Orthoptics is a small profession with close links between the small number of higher education institutions (HEIs) that offer orthoptics degrees and the profession as a whole. There has been no formal BIOS curriculum document since orthoptics became a graduate profession in 1992 because of an overall consensus about what core competencies were. Now, however, an increasing emphasis on orthoptists undertaking extended roles has made it clear that core competencies need to be more explicit and the boundary between core and extended roles needs to be more precisely defined in a formal document setting out the profession’s core priorities (British & Irish Orthoptic Society 2016).
All Allied Health Professions (AHPs) that are regulated by the Health and Care Professions Council (HCPC) work with regulators and bodies such as the Professional Standards Authority for Health & Social Care (PSAfHaSC), the Quality Assurance Agency (QAA) and the NHS Knowledge and Skills Framework (National Health Service 2016) to define overarching benchmarks for training and proficiency (Health and Care Professions Council 2013; Health and Care Professions Council 2009; Quality Assurance Agency 2001). Specifically, the HCPC sets out broad standards for all AHP education programmes, including requirements for admission to a course, programme management and resources, practice placements and assessment in order for new graduates to be admitted to the HCPC Register (Health & Care Professions Council 2009). Each profession’s HCPC Standards of Proficiency include generic skills and competencies common to all healthcare professionals, as well as topic-specific content arrived at by consultations with the professional bodies. In most cases, a profession’s curriculum document is used to further define this content. HEIs are free to decide how their courses meet these requirements. It is recognised that the HCPC Standards of Proficiency and Standards of Conduct, Performance and Ethics are at threshold level, and it is expected that pre-registration courses will teach beyond that baseline level.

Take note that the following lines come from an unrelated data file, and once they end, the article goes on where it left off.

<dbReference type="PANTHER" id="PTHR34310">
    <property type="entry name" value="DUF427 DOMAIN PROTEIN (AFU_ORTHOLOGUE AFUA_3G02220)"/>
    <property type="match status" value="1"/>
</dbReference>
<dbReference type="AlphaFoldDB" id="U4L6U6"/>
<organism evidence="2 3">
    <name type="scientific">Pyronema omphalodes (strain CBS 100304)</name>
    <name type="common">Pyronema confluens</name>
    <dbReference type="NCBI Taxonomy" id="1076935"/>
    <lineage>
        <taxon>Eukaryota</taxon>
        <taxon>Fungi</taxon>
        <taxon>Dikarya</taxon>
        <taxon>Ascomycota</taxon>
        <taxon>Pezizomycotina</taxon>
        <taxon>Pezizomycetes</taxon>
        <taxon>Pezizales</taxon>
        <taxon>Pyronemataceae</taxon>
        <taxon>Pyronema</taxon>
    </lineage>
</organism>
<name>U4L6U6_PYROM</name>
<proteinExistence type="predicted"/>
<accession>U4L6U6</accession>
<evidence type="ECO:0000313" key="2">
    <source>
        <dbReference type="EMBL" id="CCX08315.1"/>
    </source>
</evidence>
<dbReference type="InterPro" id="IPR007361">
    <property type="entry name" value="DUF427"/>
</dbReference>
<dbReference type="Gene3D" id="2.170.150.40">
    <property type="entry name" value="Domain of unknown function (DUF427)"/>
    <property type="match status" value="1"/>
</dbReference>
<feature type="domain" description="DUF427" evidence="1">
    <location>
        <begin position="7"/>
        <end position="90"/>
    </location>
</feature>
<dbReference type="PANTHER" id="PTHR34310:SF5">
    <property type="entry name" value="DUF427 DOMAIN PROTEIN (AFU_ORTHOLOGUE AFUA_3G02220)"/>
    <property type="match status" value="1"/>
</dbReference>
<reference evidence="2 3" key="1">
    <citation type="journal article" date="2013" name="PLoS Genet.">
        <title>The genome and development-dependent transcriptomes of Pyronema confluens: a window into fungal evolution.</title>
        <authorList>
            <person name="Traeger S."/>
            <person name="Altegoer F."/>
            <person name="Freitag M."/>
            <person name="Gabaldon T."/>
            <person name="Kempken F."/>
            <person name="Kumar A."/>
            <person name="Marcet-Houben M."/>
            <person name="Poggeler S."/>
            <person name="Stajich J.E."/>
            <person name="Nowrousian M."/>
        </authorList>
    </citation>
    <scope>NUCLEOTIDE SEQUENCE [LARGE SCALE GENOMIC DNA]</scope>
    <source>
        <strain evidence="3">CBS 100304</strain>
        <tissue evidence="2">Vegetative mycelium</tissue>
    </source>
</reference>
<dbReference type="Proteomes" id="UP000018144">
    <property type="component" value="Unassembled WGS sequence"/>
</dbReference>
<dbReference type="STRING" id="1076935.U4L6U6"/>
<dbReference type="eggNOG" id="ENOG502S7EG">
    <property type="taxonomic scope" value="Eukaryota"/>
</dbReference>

The different UK AHPs have approached the preparation of their curriculum documents in many ways, and some have a wider remit than others (e.g. physiotherapy addresses competencies at all levels of the profession) (Chartered Society of Physiotherapists 2013). Most other professions started their curriculum revisions by referring to existing documents and used a working group approach involving relevant stakeholders. There were no directly equivalent published survey data available from the literature, although consultations within other professions may have resulted in internal reports. Because orthoptics is a small profession that has undergone many changes in workload in the past few years, and there was no existing curriculum document, consultation with the whole profession was both timely and possible. In the preparation of the curriculum framework, BIOS commissioned a large consultation with the membership to provide evidence of what is currently being expected of an Agenda for Change (AfC) Band 5 graduate HCPC Registered orthoptist (or Republic of Ireland equivalent). Band 5 is the UK entry level for qualified orthoptists, so Band 5 skills represent the core skill set for the profession. The curriculum framework is published by BIOS and is available online (British & Irish Orthoptic Society 2016). It details all the knowledge, skills and expertise BIOS expects orthoptists to possess as core skills (see Table 1). This paper outlines the main results and analysis of the survey.
|Region (England North/Midlands/South, Wales, Scotland, Northern Ireland, Republic of Ireland)|
|NHS Grade banding (AfC band)|
|Type of practice (Community/Primary Care, Acute/Dist Gen. Hospital, Tertiary, Academic)|